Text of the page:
Chores, user research, design, story shaping – these are all relatively hard. You have to decide heuristically when you're done. In the case of chores, you have to decide priority yourself.
Engineers like to complain that PMs or managers won't "let them" do chores, and I'm sure this is true in some places, but I have personally never seen this to be the case. Always, always, when I encountered a team that was waste-deep in tech debt and investigated why, the product manager was the main person wishing engineers would work on that tech debt more – so that stories could be delivered faster. It was the engineers convincing themselves that it wasn't worth it, or stuck arguing about what to prioritize first.
Never put chores in the icebox
They won't get done. Engineers hate and fear prioritizing things. If they don't prioritize a story the moment they write it, it'll never happen.
Spend at least 25% of the team's time on chores
This is a rough heuristic, but any less than that and the team is probably buying today's productivity at the cost of tomorrow's.
A number of Pivots I worked with were uncomfortable with this number; they felt the team was "wasting" time on things that didn't provide "value." My (probably unfair) opinion was that these are folks who were used to leaving projects before the consequences of their decisions caught up to them.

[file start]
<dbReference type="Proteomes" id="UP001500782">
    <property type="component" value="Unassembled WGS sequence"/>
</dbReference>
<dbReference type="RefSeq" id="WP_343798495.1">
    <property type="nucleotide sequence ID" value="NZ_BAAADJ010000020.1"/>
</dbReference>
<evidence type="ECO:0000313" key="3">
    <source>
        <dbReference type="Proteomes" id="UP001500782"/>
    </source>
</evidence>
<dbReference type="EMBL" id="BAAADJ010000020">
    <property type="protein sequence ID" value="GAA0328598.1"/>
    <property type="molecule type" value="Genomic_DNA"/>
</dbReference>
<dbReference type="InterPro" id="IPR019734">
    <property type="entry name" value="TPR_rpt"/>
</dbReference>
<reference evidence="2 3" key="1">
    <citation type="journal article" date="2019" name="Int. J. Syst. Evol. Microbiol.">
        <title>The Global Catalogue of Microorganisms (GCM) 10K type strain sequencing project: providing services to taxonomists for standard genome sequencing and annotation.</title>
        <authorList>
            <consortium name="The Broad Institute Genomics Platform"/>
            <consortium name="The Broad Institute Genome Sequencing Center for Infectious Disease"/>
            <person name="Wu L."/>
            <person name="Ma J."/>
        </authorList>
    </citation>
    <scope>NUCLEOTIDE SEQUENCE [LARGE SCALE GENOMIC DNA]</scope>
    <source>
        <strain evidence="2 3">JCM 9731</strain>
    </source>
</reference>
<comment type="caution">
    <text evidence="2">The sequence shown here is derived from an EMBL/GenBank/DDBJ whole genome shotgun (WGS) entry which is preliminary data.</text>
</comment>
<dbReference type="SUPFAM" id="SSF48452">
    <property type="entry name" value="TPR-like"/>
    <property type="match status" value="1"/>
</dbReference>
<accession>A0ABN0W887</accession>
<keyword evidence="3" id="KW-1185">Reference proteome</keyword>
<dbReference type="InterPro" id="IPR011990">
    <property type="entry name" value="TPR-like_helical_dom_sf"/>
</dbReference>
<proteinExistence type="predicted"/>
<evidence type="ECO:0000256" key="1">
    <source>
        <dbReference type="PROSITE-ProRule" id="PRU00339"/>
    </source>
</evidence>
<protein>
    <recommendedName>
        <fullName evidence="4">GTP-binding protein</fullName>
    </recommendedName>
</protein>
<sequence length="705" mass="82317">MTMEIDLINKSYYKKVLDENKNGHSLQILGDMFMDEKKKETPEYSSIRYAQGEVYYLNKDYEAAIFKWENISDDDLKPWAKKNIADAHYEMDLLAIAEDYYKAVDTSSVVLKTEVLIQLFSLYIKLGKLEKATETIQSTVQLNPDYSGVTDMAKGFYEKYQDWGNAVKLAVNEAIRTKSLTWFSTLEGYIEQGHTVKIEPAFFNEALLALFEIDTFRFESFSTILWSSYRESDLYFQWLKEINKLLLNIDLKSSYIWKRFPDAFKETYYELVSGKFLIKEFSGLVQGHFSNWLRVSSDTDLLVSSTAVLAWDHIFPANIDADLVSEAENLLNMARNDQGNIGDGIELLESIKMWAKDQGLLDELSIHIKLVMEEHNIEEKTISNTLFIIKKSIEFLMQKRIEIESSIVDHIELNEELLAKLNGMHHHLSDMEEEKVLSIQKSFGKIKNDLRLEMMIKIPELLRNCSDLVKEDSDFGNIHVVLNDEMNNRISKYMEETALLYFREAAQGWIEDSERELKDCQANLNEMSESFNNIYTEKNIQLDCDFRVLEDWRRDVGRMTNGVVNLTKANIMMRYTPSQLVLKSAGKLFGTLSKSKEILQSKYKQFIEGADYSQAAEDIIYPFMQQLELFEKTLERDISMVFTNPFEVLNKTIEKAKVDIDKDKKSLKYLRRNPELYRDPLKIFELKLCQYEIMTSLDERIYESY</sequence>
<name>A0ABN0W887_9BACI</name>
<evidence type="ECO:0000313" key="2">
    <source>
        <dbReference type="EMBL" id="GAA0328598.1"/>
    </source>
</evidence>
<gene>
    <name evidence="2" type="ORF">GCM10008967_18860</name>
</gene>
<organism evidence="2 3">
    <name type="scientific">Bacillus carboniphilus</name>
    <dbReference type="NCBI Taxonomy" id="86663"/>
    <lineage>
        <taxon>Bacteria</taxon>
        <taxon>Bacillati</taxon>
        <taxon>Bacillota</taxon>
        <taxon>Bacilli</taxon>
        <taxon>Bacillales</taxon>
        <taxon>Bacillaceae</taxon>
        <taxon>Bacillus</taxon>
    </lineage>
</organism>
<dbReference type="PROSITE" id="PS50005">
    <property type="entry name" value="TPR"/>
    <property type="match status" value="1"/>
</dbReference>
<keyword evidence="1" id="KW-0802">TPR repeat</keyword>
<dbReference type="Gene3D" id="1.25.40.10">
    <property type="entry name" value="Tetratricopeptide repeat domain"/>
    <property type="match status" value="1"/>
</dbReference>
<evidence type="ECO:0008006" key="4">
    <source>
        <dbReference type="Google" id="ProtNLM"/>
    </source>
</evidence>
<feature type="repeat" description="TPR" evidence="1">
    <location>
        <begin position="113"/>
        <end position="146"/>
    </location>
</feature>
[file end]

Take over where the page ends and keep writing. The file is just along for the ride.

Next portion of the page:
The reason this heuristic works is a lot like why releasing more makes releasing easier and a product more stable. Tackling tech debt is hard, and requires skills that engineers may not otherwise practice much. The only way to get better at hard things is to do them more often.
Put chores beneath the next release marker
This is a "one weird trick" kind of thing but it works. Release Markers are one of the best features that most teams I was on didn't use. The teams that did use release markers were much more focused and effective, because the team always knew where the next event the PM cared about was – the next moment when they expect the software to be able to deliver meaningful new value to a customer. (This should never be more than a week or two out.)
A typical release marker won't be more than a few weeks out.
New stories go in the bottom of the backlog
Most of the teams I worked on had a bunch of stories at the bottom of the backlog that weren't ever going to get worked. New stories somehow always ended up being more important – the PM would habitually insert new stories somewhere in the middle of the backlog. This created an algal mat of dead stories, never to be worked on.